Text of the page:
• Challenging a Competitor’s Patent in the Patent Office: Great When it Works, but Failure Increases the Risk of a Court-Issued Injunction
  • November 9, 2016 | Author: Thomas J. Tuytschaevers
  • Law Firm: Sunstein Kann Murphy & Timbers LLP - Boston Office
  • Recent developments in an infringement dispute in San Francisco yield valuable lessons regarding the hazards that may befall a company that challenges the validity of a rival’s patent in the United States Patent and Trademark Office. If the company loses its challenge, it may be that much more vulnerable to a preliminary injunction in subsequent infringement litigation.

    Illumina, Inc. sells gene-sequencing equipment in the clinical laboratory market, where it competes with Qiagen, N.V and its subsidiaries. In April 2016, Qiagen introduced its new GeneReader NGS system with a vigorous marketing campaign that seemed to be asking for trouble: It claimed that the new system works in the “same way as Illumina’s machines.” Illumina sued Qiagen and its subsidiaries for infringing US patent 7,566,537, and took the unusual step of asking the trial court for a preliminary injunction to halt the sale of Qiagen’s new product during the litigation.

    As its name implies, a preliminary injunction in a patent case is a pre-trial order prohibiting an accused infringer from selling its product during the infringement trail. It is a “drastic and extraordinary” remedy because it takes effect before infringement is proven, and before trial has even begun. (Patent suits often take two years or longer to get to trial.) If granted rashly, a preliminary injunction causes potentially grievous harm to the accused infringer’s business, but if denied, risks irreparable injury to the patent owner.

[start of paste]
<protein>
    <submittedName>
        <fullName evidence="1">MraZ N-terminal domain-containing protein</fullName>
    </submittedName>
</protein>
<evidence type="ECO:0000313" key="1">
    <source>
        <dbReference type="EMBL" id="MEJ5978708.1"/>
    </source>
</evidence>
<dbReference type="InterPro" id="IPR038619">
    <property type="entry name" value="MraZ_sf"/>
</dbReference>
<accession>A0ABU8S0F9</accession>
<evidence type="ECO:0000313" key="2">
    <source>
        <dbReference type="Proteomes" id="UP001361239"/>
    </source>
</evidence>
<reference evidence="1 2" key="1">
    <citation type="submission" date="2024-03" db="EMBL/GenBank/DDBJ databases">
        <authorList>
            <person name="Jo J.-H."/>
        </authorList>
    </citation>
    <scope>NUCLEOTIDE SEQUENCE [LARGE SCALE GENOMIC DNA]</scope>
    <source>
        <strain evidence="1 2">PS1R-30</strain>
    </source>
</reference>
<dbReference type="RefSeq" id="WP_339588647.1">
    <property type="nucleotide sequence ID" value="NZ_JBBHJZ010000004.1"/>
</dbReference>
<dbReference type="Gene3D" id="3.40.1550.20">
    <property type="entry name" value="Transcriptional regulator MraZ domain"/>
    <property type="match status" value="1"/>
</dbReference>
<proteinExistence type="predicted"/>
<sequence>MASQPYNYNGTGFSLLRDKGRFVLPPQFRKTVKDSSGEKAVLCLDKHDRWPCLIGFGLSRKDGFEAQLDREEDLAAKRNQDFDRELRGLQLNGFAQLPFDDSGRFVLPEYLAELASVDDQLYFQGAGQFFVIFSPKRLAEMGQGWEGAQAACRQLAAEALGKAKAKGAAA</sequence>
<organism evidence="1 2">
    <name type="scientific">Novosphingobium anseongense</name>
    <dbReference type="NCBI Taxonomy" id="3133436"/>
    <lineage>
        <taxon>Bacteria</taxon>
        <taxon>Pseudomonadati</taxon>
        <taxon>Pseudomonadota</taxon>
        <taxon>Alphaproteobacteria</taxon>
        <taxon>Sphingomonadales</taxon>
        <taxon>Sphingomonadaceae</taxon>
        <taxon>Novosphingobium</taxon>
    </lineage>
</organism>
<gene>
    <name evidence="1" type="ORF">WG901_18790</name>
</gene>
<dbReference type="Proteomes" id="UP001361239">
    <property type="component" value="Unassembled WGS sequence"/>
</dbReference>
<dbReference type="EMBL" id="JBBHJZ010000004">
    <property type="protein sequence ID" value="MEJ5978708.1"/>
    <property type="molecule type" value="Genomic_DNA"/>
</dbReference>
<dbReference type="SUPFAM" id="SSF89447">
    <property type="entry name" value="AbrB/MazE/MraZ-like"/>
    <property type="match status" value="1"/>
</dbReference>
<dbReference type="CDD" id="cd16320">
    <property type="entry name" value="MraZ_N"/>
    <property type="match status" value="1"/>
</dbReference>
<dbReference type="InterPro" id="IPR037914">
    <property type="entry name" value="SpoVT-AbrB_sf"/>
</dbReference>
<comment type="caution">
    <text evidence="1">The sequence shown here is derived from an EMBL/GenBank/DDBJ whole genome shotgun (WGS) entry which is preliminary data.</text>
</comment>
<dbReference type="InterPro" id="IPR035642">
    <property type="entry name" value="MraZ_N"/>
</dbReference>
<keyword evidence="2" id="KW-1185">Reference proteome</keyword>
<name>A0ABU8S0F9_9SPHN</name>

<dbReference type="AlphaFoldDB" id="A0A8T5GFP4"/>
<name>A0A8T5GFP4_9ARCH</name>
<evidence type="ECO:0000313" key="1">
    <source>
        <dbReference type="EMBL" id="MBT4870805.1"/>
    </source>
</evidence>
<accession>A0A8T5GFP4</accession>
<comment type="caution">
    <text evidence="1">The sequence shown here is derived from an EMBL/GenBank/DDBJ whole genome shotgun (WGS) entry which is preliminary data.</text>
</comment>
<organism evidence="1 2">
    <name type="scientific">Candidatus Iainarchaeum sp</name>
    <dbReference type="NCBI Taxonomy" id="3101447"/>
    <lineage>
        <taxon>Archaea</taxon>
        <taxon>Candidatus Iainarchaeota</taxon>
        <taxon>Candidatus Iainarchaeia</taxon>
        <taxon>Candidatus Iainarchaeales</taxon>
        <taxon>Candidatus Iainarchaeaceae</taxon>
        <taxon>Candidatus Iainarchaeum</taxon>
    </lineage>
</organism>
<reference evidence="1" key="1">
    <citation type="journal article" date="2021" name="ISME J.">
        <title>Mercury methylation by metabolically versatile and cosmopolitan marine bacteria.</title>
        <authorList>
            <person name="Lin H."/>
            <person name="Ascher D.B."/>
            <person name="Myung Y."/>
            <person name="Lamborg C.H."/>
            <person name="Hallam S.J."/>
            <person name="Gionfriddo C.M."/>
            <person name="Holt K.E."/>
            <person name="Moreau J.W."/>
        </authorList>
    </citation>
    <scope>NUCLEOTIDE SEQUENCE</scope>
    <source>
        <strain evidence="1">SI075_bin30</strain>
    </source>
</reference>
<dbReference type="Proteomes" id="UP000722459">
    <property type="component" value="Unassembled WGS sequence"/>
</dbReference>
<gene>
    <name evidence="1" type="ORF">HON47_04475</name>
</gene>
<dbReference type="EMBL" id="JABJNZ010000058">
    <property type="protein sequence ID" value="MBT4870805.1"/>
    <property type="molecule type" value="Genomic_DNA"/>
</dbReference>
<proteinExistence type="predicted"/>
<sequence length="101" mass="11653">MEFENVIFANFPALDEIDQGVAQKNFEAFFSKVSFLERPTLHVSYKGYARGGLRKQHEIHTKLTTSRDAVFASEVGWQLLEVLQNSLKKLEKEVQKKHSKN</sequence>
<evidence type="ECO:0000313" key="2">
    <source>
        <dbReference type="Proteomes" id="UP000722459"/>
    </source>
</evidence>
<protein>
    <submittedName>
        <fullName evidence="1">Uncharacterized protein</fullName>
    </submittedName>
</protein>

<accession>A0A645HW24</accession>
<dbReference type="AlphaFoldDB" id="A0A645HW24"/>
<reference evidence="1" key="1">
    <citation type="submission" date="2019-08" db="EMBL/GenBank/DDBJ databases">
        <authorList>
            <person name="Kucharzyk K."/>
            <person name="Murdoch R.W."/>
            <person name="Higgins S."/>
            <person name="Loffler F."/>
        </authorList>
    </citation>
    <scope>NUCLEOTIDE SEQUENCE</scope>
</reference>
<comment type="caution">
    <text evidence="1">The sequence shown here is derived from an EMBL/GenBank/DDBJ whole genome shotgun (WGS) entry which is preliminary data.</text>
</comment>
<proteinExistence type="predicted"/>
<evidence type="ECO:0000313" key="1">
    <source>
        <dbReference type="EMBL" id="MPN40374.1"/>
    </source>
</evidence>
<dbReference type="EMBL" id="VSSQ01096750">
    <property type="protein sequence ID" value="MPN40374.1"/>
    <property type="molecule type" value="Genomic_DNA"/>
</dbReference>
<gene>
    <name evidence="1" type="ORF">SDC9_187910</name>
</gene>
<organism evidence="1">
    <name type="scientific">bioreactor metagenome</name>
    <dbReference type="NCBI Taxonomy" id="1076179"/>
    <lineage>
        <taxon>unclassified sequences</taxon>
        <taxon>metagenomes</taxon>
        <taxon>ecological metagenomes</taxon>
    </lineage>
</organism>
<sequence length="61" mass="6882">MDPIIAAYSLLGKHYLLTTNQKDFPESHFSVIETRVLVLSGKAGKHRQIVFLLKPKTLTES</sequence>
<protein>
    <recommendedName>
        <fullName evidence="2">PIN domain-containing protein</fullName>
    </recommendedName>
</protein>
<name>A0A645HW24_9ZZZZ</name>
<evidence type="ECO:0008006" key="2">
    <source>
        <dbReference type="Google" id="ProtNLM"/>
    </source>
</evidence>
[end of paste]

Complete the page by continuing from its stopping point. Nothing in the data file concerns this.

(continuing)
Consequently, a court will grant a preliminary injunction only if the patent owner can show that (1) it is likely to prove the alleged infringement at trial; (2) it is likely to suffer irreparable harm if the injunction is not granted; (3) in measuring the hardship of an injunction on the accused infringer against the hardship of continuing infringement on the patent owner, the balance of hardships weighs in the patent owner’s favor; and (4) an injunction is in the public interest. Despite the attractiveness of the preliminary injunction, patent owners rarely seek them, and courts rarely grant them, because the burden of proof is so high.

    In Illumina v. Qiagen, however, Illumina was successful thanks in large part to assistance from Qiagen itself. First, Qiagen chose to mount a difficult defense: It did not deny that Illumina was likely to succeed in showing infringement, so argued instead that Illumina’s patent was invalid in view of certain prior art. An invalidity defense is difficult because U.S. law presumes a patent to be valid, so while the patent owner needs only to prove infringement by a preponderance of the evidence (i.e., that infringement is more likely than not), the accused infringer must prove invalidity by the higher “clear and convincing evidence” standard.

    Second, Qiagen’s Intelligent Bio-Systems (“IBS”) subsidiary had previously exhausted its strongest invalidity defense in an inter partes review (“IPR”) of the patent at the USPTO. An IPR allows a petitioner to challenge a patent’s validity over prior art, but that opportunity comes at a cost: Under federal law, neither the petitioner nor “the real party in interest or privy of the petitioner” may later challenge the validity of the patent in court based on that same prior art or on any other ground that the petitioner raised or reasonably could have raised during that IPR.